C.A. Limits ‘Creative Necessity’ Defense in ‘Friends’ Harassment Case
By a MetNews Staff Writer
A television producer’s need to use “sexually coarse, vulgar, and demeaning language” as part of the creative process of developing scripts is not an affirmative defense to a sexual harassment claim, the Court of Appeal for this district ruled yesterday.
But the nature of the program being produced is one factor that may be considered by a jury in determining whether the defendants created a hostile work environment, Div. Seven said.
“Defendants’ argument appears to be unique in the annals of sexual harassment litigation,” Justice Earl Johnson Jr. wrote for Div. Seven. “Nevertheless we find defendants’ theory of ‘creative necessity’ has merit under the distinctive circumstances of this case and defendants are entitled to pursue their theory at trial. Defendants are not entitled to summary adjudication, however, because ‘context’ is only one factor to be considered in determining the existence of a hostile working environment and because there are triable issues of fact as to whether defendants’ conduct was indeed necessary to the performance of their jobs.”
The panel, which also included Presiding Justice Dennis Perluss and Justice Fred Woods, reinstated Aamani Lyle’s sexual and racial harassment claims against Warner Brothers Television Productions and Adam Chase, Gregory Malins, and Andrew Reich.
Warner Brothers Television—along with Bright, Kauffman, Crane Productions, which was dismissed from the suit on the ground it was never the plaintiff’s employer—produced the tremendously successful ABC series “Friends,” now in its last season. Chase and Malins were executive producers and writers on the show, and Reich was a writer.
The appellate panel handed the defendants a partial victory by upholding the dismissal of her claims that she was terminated due to her race and gender and that she was retaliated against because she complained that the lack of black characters on the show constituted discrimination against black actors.
Lyle, an African American, worked for the show for four months, as a writer’s assistant. Her duties consisted primarily of taking notes in script meetings, and the producers say she was fired because she could not type fast enough and that dialogue developed during meetings was often missing as a result.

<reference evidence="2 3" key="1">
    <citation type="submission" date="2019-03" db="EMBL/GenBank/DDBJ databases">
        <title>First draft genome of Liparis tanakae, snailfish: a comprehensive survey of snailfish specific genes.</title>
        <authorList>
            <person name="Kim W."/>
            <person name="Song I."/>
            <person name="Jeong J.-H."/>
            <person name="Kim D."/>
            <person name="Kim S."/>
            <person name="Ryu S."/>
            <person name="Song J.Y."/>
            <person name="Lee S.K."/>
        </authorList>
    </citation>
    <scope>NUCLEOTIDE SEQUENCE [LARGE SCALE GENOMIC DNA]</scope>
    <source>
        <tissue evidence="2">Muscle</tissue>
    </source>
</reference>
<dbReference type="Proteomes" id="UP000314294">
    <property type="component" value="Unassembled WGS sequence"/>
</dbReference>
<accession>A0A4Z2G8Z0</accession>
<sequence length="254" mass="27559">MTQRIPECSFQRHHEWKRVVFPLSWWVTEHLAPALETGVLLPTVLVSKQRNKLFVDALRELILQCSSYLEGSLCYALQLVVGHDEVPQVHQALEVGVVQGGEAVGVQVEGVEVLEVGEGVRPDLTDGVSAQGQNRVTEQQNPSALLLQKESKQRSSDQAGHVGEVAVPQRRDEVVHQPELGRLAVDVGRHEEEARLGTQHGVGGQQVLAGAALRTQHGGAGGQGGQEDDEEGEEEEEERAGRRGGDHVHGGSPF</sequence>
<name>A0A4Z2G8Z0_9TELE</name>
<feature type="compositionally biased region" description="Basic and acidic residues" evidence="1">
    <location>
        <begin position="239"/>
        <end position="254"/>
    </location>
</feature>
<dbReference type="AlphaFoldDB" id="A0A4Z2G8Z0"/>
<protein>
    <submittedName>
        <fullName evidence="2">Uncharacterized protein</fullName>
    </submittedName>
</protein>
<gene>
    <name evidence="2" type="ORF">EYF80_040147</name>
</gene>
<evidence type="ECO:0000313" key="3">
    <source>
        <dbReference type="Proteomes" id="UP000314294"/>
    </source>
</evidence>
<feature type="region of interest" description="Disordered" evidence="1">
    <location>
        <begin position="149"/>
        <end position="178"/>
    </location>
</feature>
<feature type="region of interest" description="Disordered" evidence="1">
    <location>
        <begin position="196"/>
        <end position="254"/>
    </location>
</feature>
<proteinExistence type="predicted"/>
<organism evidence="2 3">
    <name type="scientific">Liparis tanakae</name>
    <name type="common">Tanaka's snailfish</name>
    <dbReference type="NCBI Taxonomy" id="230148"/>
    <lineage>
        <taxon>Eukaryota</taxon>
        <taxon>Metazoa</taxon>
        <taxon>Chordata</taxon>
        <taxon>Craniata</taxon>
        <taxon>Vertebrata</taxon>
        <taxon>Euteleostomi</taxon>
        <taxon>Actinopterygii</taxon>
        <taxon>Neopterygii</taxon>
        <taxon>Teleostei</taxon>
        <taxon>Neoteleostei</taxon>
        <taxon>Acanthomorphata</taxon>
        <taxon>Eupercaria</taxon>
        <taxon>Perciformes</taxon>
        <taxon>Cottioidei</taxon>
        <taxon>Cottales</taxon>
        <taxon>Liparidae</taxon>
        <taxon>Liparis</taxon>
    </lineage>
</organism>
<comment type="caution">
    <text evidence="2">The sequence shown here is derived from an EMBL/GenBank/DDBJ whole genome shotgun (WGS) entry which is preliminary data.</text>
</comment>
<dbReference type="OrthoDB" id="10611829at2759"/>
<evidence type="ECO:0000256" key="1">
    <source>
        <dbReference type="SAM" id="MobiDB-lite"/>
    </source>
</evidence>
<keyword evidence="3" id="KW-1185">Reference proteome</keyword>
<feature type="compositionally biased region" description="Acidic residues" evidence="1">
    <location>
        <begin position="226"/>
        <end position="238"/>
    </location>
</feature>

She claims she was constantly subjected to offensive and bigoted comments and jokes made by the writers and producers during meetings. She was offended, she said, by the constant references to the defendants’ own sexual experiences, the making of sexually explicit drawings in an erotic “coloring book” one of the defendants kept on his desk, speculation about the sex lives of the actors on the show, relation of sexual fantasies, repeated use of the “F word” and a Yiddish word for penis, disparaging remarks about women’s breasts, and simulated masturbation, among other things.
The defendants argued that racially and sexually oriented comments or jokes were not severe or pervasive enough to create a hostile work environment and that such remarks were, in any event, an essential part of creating a program about sexually active young adults.
Los Angeles Superior Court Judge David A. Horowitz, who has since retired, granted summary judgment in favor of all defendants. He also found that the plaintiff’s claims were frivolous and awarded the defendants more than $400,000 in attorney fees under the Fair Employment and Housing Act.
But Johnson, writing for the Court of Appeal, said it was up to a jury to decide whether the defendants’ conduct constituted harassment “based on sex” and whether it was severe and pervasive enough to make out a cause of action or was limited to “business necessity,” a recognized defense in employment bias cases.
The justice wrote:
“Obviously the ‘creative necessity’ defense has its limits. For example, writers’ assistants cannot be kissed, fondled or caressed in the interests of developing a “love scene” between the characters. Nor would ‘creative necessity’ justify lewd, offensive or demeaning remarks directed at the writers’ assistants personally. Within such limits, however, defendants may be able to convince a jury the artistic process for producing episodes of ‘Friends’ necessitates conduct which might be unacceptable in other contexts.”
Attorneys on appeal were Mark Weidmann and Scott O. Cummings for the plaintiff and Adam Levin and Samantha C. Grant for the defendants.
The case is Lyle v. Warner Brothers Television Productions, B160528.
Copyright 2004, Metropolitan News Company